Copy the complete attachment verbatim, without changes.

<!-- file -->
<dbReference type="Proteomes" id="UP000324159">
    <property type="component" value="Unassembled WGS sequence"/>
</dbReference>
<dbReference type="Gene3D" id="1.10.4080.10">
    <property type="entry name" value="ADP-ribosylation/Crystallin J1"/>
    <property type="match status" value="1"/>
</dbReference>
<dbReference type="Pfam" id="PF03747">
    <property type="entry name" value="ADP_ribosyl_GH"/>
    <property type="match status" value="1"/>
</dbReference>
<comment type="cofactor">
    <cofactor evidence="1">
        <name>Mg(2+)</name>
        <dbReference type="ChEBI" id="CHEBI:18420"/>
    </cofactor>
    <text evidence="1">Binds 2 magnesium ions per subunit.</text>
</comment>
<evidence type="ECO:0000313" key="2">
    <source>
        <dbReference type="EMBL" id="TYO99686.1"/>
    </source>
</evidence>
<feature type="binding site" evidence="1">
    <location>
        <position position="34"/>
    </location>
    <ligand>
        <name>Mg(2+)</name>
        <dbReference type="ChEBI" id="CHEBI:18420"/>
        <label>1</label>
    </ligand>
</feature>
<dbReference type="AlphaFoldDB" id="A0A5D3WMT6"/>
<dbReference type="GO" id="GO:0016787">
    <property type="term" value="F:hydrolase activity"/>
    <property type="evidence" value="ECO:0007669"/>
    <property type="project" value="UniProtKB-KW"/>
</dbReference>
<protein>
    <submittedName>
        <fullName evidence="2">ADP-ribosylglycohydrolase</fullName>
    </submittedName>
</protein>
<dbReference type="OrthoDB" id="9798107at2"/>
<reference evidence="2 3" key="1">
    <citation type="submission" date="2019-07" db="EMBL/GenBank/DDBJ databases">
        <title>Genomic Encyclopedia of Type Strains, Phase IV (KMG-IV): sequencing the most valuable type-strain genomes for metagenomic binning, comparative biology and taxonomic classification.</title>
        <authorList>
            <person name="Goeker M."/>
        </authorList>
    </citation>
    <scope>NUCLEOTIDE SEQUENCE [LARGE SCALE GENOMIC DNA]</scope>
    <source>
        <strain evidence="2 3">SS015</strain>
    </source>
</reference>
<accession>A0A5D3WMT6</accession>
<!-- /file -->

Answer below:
<dbReference type="Proteomes" id="UP000324159">
    <property type="component" value="Unassembled WGS sequence"/>
</dbReference>
<dbReference type="Gene3D" id="1.10.4080.10">
    <property type="entry name" value="ADP-ribosylation/Crystallin J1"/>
    <property type="match status" value="1"/>
</dbReference>
<dbReference type="Pfam" id="PF03747">
    <property type="entry name" value="ADP_ribosyl_GH"/>
    <property type="match status" value="1"/>
</dbReference>
<comment type="cofactor">
    <cofactor evidence="1">
        <name>Mg(2+)</name>
        <dbReference type="ChEBI" id="CHEBI:18420"/>
    </cofactor>
    <text evidence="1">Binds 2 magnesium ions per subunit.</text>
</comment>
<evidence type="ECO:0000313" key="2">
    <source>
        <dbReference type="EMBL" id="TYO99686.1"/>
    </source>
</evidence>
<feature type="binding site" evidence="1">
    <location>
        <position position="34"/>
    </location>
    <ligand>
        <name>Mg(2+)</name>
        <dbReference type="ChEBI" id="CHEBI:18420"/>
        <label>1</label>
    </ligand>
</feature>
<dbReference type="AlphaFoldDB" id="A0A5D3WMT6"/>
<dbReference type="GO" id="GO:0016787">
    <property type="term" value="F:hydrolase activity"/>
    <property type="evidence" value="ECO:0007669"/>
    <property type="project" value="UniProtKB-KW"/>
</dbReference>
<protein>
    <submittedName>
        <fullName evidence="2">ADP-ribosylglycohydrolase</fullName>
    </submittedName>
</protein>
<dbReference type="OrthoDB" id="9798107at2"/>
<reference evidence="2 3" key="1">
    <citation type="submission" date="2019-07" db="EMBL/GenBank/DDBJ databases">
        <title>Genomic Encyclopedia of Type Strains, Phase IV (KMG-IV): sequencing the most valuable type-strain genomes for metagenomic binning, comparative biology and taxonomic classification.</title>
        <authorList>
            <person name="Goeker M."/>
        </authorList>
    </citation>
    <scope>NUCLEOTIDE SEQUENCE [LARGE SCALE GENOMIC DNA]</scope>
    <source>
        <strain evidence="2 3">SS015</strain>
    </source>
</reference>
<accession>A0A5D3WMT6</accession>